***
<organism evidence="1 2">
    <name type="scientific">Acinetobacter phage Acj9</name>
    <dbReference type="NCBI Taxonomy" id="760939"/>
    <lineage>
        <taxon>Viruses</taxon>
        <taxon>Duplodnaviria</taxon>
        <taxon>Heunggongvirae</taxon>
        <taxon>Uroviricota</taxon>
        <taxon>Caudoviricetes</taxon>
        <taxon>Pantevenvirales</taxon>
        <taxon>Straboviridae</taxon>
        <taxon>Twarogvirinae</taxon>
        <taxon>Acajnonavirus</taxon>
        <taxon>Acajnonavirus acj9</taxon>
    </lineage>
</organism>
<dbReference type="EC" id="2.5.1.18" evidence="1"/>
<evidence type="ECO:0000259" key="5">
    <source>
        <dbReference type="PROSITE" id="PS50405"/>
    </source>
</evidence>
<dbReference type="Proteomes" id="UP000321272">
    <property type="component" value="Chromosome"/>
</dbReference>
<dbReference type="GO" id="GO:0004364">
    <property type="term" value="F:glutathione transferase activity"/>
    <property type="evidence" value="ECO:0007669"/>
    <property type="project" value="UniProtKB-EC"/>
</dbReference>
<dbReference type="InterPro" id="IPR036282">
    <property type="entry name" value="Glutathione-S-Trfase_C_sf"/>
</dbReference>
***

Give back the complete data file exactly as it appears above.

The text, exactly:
<organism evidence="1 2">
    <name type="scientific">Acinetobacter phage Acj9</name>
    <dbReference type="NCBI Taxonomy" id="760939"/>
    <lineage>
        <taxon>Viruses</taxon>
        <taxon>Duplodnaviria</taxon>
        <taxon>Heunggongvirae</taxon>
        <taxon>Uroviricota</taxon>
        <taxon>Caudoviricetes</taxon>
        <taxon>Pantevenvirales</taxon>
        <taxon>Straboviridae</taxon>
        <taxon>Twarogvirinae</taxon>
        <taxon>Acajnonavirus</taxon>
        <taxon>Acajnonavirus acj9</taxon>
    </lineage>
</organism>
<dbReference type="EC" id="2.5.1.18" evidence="1"/>
<evidence type="ECO:0000259" key="5">
    <source>
        <dbReference type="PROSITE" id="PS50405"/>
    </source>
</evidence>
<dbReference type="Proteomes" id="UP000321272">
    <property type="component" value="Chromosome"/>
</dbReference>
<dbReference type="GO" id="GO:0004364">
    <property type="term" value="F:glutathione transferase activity"/>
    <property type="evidence" value="ECO:0007669"/>
    <property type="project" value="UniProtKB-EC"/>
</dbReference>
<dbReference type="InterPro" id="IPR036282">
    <property type="entry name" value="Glutathione-S-Trfase_C_sf"/>
</dbReference>